European Art

European Art

The longstanding commitment of Princeton’s Department of Art and Archaeology to the study of art of the Middle Ages is supported in the Museum by examples of architectural sculpture; stained glass windows, among them an example from Chartres Cathedral; ivories; Limoges enamels; metalwork; and distinguished examples of German, Flemish, and Spanish polychrome wooden sculptures. 

The collection of old master paintings ranges from Italian gold ground panels by Guido da Siena, Francesco Traini, and Fra Angelico to 19th-century art, with particular strength in the Mannerist era. The important group of Dutch Mannerist paintings includes works by Hendrik Goltzius and Abraham Bloemaert. The Baroque is represented by Pietro da Cortona and Giovanni Battista Gaulli, while rococo masters include François Boucher and Jean-Siméon Chardin. The age of Enlightenment can be studied in paintings by Angelika Kauffmann, the studio of Jacques-Louis David, and Francisco de Goya.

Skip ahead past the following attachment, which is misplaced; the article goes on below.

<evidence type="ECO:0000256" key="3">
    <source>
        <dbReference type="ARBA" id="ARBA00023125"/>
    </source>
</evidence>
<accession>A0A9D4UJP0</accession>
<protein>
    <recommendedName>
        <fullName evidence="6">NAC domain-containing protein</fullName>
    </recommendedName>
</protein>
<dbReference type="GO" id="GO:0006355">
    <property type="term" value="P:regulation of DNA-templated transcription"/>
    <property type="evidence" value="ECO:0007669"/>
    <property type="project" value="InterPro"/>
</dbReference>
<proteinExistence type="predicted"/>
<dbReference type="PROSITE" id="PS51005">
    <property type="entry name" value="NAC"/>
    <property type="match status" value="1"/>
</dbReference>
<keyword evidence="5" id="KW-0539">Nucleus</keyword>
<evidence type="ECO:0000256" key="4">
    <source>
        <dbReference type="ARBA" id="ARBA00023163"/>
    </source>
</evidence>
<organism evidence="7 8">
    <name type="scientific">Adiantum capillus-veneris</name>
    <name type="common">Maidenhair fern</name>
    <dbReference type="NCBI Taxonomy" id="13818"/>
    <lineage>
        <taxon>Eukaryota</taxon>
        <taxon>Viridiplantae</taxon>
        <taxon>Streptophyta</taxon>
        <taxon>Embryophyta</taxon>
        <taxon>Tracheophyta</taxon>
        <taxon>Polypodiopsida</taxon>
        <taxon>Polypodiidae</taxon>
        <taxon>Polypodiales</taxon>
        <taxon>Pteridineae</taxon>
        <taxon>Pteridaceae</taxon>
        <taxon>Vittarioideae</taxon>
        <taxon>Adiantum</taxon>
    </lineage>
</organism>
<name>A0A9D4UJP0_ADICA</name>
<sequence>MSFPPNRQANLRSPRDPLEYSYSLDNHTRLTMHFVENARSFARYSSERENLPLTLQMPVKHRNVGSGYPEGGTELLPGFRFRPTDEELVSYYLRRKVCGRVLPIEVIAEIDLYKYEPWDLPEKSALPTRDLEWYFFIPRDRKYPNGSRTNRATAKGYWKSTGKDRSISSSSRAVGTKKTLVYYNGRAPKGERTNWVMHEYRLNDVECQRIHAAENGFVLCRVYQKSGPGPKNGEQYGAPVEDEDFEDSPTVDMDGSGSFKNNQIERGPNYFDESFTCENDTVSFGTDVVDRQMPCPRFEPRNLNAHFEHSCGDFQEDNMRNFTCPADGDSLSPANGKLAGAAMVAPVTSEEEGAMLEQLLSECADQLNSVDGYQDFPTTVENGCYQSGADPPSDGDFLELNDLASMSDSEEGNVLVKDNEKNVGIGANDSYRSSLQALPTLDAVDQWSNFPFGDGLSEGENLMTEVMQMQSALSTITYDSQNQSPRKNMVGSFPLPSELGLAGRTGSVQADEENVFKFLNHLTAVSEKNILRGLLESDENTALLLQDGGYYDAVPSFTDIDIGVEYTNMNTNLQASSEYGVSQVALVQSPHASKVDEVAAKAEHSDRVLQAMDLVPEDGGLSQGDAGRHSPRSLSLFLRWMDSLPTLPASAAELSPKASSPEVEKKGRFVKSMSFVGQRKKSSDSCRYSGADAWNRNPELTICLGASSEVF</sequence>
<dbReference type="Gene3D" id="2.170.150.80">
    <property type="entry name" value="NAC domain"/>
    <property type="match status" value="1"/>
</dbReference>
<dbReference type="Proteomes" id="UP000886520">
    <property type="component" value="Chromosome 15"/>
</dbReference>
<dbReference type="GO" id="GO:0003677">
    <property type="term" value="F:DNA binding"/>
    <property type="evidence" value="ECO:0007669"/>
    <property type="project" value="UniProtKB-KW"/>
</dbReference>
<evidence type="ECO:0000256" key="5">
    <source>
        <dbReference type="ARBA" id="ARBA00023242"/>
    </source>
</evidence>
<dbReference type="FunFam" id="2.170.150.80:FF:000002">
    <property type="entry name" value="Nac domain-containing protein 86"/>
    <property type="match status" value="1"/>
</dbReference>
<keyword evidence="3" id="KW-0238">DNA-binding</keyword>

Among the 19th-century holdings are works by Jean-Léon Gérôme, Gustave Courbet, Édouard Manet, and Claude Monet. The art of the early 20th century includes paintings by Odilon Redon and the Russian master Ilya Repin, whose works are rare outside his homeland. 

The Henry and Rose Pearlman Foundation, Inc., has placed on loan a magnificent collection of Post-Impressionist art, including masterpieces by Vincent van Gogh, Paul Cézanne, Henri de Toulouse-Lautrec, Amedeo Modigliani, and Chaim Soutine.